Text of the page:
— Eventide - A Series of Tales and Poems • Effie Afton

... gazed after her, not heeding that he was standing in the very midst of the game, which, with two steps, he might have cleared. A very ungentle ball came knocking against his shins, as a reminder that this was not the spot to choose for meditation. He looked round, as if in expectation of some excuse. But the young boatman who had thrown the ball stood silent among his friends, in such an attitude of defiance that the stranger had found it more advisable to go his ways and avoid discussion. Still, this little encounter ...
— Stories by Foreign Authors: German • Various

... and it was here that Sir Henry Clinton's representative met General Greene, October, 1780, in an unsuccessful attempt to prevent the execution of Andre. In July, 1781, the American and French armies were encamped on the hills round about while preparations were being pushed as though for an attack on New York, pioneers being sent forward to clear the roads toward King's Bridge. Even the American army was wholly unaware of Washington's intention to strike Cornwallis, and the British were so completely ...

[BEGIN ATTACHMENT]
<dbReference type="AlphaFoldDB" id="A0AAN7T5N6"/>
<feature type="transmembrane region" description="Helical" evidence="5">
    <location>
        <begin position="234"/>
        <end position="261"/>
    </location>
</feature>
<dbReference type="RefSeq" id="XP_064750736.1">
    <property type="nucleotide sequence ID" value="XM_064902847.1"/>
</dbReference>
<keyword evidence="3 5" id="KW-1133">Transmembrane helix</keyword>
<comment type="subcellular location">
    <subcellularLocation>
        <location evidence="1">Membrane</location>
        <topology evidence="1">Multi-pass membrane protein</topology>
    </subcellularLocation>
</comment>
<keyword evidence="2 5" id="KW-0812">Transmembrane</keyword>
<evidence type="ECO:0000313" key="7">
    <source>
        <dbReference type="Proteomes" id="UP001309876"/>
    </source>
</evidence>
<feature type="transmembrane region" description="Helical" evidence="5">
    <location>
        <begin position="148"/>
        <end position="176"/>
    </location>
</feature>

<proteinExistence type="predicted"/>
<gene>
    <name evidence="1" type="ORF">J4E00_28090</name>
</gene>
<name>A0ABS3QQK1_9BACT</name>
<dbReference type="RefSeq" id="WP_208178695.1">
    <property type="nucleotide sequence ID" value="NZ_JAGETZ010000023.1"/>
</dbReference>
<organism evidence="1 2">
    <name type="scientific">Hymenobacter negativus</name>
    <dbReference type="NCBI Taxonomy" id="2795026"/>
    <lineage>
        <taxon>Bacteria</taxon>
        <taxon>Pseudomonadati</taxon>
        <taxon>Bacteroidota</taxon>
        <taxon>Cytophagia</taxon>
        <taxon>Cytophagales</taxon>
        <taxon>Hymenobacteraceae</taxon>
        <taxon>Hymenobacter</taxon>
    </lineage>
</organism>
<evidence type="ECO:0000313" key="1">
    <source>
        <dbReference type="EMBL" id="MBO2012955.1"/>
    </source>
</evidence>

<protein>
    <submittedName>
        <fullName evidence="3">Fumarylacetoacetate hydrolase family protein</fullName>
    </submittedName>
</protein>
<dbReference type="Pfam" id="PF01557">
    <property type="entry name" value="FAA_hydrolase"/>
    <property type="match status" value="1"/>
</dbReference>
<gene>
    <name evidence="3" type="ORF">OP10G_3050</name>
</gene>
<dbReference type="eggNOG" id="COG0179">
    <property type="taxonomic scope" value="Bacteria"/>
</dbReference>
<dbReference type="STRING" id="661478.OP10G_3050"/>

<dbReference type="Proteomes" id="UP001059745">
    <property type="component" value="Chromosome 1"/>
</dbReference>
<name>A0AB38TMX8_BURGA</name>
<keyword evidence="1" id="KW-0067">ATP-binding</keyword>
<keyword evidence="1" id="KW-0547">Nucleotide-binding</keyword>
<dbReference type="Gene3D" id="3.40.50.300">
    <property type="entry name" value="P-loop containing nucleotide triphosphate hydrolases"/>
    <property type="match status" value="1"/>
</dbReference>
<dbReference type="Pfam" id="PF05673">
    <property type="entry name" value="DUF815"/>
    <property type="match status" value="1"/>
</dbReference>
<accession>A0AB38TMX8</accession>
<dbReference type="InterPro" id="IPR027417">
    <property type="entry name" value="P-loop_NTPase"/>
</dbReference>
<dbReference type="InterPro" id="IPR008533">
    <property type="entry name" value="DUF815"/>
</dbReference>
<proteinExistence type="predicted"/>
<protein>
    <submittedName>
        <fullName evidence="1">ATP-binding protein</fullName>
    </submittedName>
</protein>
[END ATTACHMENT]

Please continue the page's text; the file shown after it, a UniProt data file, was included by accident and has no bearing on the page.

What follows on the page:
— The New York and Albany Post Road • Charles Gilbert Hine

... torero made his appearance. He was dressed in black; his vest, garnished with ornaments of silk and jet, had a sombre richness harmonizing with the wild and almost sinister countenance of its wearer; a yellow sash was twisted round his meagre person, which seemed composed solely of bone and muscle. His dark countenance was traversed by furrows, traced, as it seemed, rather by the hand of care than by lapse of years; for although youth had disappeared from his features, middle age had not yet ...
— Blackwood's Edinburgh Magazine, Volume 62, No. 382, October 1847 • Various

... for the next few weeks toiled with determined energy among the tall white oats and the coppery ears of wheat. It was fiercely hot, but from sunrise until the light failed, the plodding teams and clinking binders moved round the lessening squares of grain, and ranks of splendid sheaves lengthened fast behind them. The nights were getting sharp, the dawns were cold and clear, and George rose each morning, aching in every limb, but with a keen sense of satisfaction. Each day's ...